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Co-Authors by: Daryn Ofczarzak, B.A.; Kristen M. Mumma, B.S;

Introduction

The evaluation of swallowing is a three-tiered process, especially with acute stroke patients. The process of evaluating swallowing in patients presenting to the hospital with stroke symptoms begins with screening given the American Stroke Association guidelines, which indicates that swallowing must be screened prior to oral intake including medication [1]. Frontline healthcare providers such as registered nurses or physicians typically administer the swallowing screen given the fact that they are available 24/7. A screening is a rapid, non-invasive examination to determine RISK of dysphagia and/or aspiration. It does NOT diagnose dysphagia. A positive (failed) screen should result in an expedited referral to speech pathology.
A positive screening result is followed by a clinical swallowing examination (CSE) completed by a speech-language pathologist (SLP). Screening and the CSE are NOT the same thing. A carefully administered CSE can be an important diagnostic tool in which the SLP gathers information to gain a more holistic view of the patient and make judgments on swallowing ability [2-4]. It is important to note, however, that the CSE cannot be used to determine the underlying impairment of swallowing, confirm airway invasion, identify the effects of compensatory strategies, or recommend appropriate rehabilitative approaches. For this, a third step in evaluation is warranted, the instrumental swallowing evaluation, i. e., videofluoroscopic swallowing study (VFSS), videoendoscopic swallowing study.

The CSE is composed of obtaining a case history, patient/family interview, cognition and communication screening, cranial nerve examination, and direct assessment of swallowing. During the CSE, information is gathered to form a hypothesis regarding the presence/absence of dysphagia and aspiration, the physiological cause of the dysphagia and to determine if an instrumental examination is warranted, and determine the potential compensatory and rehabilitative strategies to implement.

Clinical Swallow Evaluation (CSE): Case History/Patient Interview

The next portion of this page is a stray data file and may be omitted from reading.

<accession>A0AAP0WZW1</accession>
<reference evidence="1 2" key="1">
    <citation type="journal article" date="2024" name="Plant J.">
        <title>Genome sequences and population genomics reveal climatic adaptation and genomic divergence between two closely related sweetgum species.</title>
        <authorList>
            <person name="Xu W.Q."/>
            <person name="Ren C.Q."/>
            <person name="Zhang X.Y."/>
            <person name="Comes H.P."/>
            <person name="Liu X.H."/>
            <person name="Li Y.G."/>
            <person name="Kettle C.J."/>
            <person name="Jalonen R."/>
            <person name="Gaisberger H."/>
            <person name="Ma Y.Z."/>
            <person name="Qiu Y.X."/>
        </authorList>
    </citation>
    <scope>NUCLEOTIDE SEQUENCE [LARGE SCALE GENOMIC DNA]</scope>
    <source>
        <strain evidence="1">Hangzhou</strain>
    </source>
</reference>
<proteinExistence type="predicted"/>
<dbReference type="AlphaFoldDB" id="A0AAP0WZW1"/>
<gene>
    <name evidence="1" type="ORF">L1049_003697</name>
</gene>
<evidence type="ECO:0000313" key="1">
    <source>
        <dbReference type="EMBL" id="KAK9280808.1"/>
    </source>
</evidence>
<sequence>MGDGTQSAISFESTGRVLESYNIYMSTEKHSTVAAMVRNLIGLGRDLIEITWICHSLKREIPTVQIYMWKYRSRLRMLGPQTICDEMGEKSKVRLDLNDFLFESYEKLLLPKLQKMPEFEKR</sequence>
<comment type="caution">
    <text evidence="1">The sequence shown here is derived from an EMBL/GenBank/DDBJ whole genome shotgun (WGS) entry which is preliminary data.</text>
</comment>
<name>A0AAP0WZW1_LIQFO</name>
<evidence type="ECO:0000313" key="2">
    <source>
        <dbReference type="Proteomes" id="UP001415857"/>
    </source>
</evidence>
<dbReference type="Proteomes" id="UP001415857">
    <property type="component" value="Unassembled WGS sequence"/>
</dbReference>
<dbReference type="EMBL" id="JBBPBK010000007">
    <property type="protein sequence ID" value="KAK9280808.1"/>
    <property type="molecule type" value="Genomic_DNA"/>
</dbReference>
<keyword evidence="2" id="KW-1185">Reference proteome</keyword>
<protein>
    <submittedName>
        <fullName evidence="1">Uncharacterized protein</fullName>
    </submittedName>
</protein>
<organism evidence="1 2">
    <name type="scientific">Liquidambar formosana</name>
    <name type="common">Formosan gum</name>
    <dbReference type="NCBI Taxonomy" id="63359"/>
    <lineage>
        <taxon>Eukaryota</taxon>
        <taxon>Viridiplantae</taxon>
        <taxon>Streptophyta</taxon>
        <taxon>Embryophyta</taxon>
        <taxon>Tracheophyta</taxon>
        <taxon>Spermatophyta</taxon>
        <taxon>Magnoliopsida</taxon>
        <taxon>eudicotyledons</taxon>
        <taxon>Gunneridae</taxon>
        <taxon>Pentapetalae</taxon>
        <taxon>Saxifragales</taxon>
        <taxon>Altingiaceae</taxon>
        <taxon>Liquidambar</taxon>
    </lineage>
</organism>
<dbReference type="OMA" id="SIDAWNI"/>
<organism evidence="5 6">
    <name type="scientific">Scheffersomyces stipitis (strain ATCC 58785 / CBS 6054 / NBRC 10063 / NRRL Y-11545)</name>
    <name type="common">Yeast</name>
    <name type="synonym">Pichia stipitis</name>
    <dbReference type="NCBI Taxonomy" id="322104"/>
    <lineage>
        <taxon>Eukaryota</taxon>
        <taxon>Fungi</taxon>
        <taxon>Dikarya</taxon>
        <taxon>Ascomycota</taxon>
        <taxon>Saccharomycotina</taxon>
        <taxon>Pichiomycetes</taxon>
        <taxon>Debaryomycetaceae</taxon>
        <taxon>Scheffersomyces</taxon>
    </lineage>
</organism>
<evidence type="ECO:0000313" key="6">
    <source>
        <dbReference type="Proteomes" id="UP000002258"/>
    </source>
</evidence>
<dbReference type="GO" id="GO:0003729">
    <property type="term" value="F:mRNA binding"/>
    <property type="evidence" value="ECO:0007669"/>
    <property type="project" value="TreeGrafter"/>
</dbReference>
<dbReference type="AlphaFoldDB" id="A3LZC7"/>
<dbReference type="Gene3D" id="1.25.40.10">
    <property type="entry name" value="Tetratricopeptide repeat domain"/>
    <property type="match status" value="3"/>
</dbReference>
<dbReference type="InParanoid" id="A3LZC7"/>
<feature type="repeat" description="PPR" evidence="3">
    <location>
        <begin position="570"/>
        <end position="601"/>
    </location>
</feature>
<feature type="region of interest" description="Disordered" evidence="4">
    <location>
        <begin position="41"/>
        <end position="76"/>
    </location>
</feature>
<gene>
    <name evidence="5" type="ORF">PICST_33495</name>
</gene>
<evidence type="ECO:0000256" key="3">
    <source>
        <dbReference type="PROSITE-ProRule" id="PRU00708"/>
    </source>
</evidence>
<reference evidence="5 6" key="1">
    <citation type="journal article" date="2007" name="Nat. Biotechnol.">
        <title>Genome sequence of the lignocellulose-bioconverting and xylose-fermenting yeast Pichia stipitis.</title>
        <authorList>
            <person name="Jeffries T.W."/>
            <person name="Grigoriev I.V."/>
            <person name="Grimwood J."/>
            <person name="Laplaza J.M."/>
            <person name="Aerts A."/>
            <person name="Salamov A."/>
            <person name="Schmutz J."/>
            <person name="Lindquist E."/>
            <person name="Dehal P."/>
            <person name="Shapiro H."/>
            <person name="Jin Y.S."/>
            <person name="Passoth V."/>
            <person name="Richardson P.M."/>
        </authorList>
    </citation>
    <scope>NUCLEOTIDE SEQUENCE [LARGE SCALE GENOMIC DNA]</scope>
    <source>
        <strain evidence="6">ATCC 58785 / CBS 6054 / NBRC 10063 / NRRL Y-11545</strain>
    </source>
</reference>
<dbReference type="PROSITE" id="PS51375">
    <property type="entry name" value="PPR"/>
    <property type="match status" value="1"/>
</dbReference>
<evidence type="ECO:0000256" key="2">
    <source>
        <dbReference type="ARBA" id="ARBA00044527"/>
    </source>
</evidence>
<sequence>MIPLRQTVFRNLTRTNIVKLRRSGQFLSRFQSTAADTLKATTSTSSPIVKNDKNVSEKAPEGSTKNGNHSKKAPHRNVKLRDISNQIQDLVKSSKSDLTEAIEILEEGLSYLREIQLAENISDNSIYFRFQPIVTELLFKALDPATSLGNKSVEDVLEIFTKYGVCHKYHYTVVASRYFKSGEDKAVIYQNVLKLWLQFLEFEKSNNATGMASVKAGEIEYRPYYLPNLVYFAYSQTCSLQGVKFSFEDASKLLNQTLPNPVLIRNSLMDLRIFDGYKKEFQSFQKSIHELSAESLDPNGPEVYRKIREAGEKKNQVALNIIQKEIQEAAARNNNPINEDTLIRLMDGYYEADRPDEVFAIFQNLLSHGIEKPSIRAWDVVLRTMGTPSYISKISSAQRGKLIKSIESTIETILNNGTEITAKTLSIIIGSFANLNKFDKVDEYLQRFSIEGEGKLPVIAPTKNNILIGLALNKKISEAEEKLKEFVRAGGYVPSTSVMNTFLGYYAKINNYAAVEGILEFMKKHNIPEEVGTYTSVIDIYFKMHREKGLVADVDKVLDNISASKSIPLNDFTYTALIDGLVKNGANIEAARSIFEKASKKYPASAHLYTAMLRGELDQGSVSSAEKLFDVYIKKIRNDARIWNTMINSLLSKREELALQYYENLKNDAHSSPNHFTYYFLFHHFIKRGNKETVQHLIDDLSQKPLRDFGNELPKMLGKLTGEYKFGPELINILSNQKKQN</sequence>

If available, the patient’s medical record should be reviewed to obtain case history information prior to meeting with the patient. During the review, current medical status can be identified as well as medical history related to possible coexisting swallowing disorders. This information is considered when determining the structure and content of the interview portion of the CSE. Ample time should be taken to talk with the patient and family concerning the patient’s swallowing problems. Information gathered during the interview can enlighten the SLP to observe specific signs during the clinical and instrumental assessments. The depth of interview will be dependent upon the patient’s condition, that is, his/her responsiveness and awareness of the swallowing problem [3]. The SLP should shape the interview to best fit the patient. Ideally, the SLP structures the interview by initially asking broad, open-ended questions regarding the patient’s swallowing. More specific questions, including yes/no questions, can follow as the interview progresses, particularly if language abilities limit the amount information provided. Interviews with patients admitted to the hospital with stroke may not be lengthy as they may present with anosognosia (unawareness of deficits) or anisodiophoria (unconcerned by deficits), particularly those with right hemispheric damage (RHD) [5, 6]. If limited or negative responses are provided, the SLP can briefly interview a caregiver or nursing staff and continue with the rest of the CSE. Throughout the interview portion of the CSE, the SLP should observe gross motor function such as posture, strength, and movement, as disorders in these areas may affect ingestion.